Oddly Enough Blog
News, but not the serious kind
Alert readers of this blog will recall my complaints about the U.S. Census last year.
I wrote about their heavy-handed approach, their fixation that my single-family dwelling was actually housing countless lodgers, and their surprise visits looking for an Apartment 2 and Apartment 3 somewhere in my home.
Also, I wasn’t too crazy about the census question asking whether I spend some of my time living in prison instead of here. Shouldn’t the government already KNOW who lives in prison?
But let’s not dwell on that again until 2020. Instead, let’s look at how another country handles it. Hungary, for instance.
I’m sorry, I just can’t stop laughing at this one. We have this series of photos showing census-takers conducting a general census of the population of a male prison camp in Siberia.
Excuse me? Shouldn’t the authorities already KNOW how many people they have in a prison, and who they are and everything?
Back in March, I wrote “Five annoying things about the Census.” It’s one of my most popular posts for the year so far. Apparently others share my annoyance.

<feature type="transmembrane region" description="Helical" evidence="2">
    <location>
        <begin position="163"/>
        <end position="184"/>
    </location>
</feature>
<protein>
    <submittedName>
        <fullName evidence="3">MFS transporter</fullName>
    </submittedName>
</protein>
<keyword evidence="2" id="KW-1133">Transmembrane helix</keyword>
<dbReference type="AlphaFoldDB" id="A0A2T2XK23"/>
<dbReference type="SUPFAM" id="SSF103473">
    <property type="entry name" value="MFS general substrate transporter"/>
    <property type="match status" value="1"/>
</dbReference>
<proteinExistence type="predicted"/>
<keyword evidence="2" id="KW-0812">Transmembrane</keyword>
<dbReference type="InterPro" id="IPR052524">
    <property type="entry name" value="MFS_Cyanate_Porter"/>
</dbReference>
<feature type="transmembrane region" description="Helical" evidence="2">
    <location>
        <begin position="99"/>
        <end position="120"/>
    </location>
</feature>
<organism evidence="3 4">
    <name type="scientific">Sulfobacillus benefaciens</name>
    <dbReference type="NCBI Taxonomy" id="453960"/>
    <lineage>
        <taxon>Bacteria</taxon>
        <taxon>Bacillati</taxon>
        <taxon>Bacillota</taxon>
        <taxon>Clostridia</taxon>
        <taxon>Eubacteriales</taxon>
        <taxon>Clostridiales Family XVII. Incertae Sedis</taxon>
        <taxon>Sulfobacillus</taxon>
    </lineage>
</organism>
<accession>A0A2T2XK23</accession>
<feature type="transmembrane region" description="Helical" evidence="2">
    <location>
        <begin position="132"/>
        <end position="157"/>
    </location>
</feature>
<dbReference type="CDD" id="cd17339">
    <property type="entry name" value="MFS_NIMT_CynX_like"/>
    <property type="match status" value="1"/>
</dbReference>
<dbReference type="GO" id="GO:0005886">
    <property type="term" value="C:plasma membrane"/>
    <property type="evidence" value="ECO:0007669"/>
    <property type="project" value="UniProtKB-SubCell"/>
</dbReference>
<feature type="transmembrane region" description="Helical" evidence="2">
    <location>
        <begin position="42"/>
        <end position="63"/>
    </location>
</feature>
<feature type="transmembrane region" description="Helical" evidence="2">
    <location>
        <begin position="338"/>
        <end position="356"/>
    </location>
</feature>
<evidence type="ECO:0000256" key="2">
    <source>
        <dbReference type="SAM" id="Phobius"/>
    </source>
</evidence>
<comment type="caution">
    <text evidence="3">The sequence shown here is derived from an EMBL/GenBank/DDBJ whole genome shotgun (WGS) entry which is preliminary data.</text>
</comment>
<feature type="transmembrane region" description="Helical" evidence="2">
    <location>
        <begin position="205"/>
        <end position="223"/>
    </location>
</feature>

One of my complaints was that they sent THREE forms, in THREE envelopes, marked Apartment 1, 2 and 3, to my single-family residence. Neighbors tell me there may have been apartments here long ago, but shouldn’t that have been sorted out by now? I wondered if I would be in trouble if I only returned one of the forms.
I’m not a trouble-maker. I do what I’m told. But a few days ago I made fun of the U.S. Census people for spending a fortune to send letters telling us our Census forms would arrive soon. I figure I’m alert enough to spot the form when it lands.
I guess the Census is a good thing. They had one in the Bible, which is how Mary and Joseph ended up in Bethlehem. There’s a census every 10 years, so that’s why they went in the year 0000.
Blog Guy, I bet you get a lot of stupid stuff in the mail…
Do I! Just today. I got a stupid personal letter from Robert Groves, Director of the U.S. Census Bureau. He’s the dude waving in the dogsled here.
A personal letter?
Well, he called me “Dear Resident,” which is what my friends call me, so I consider it personal.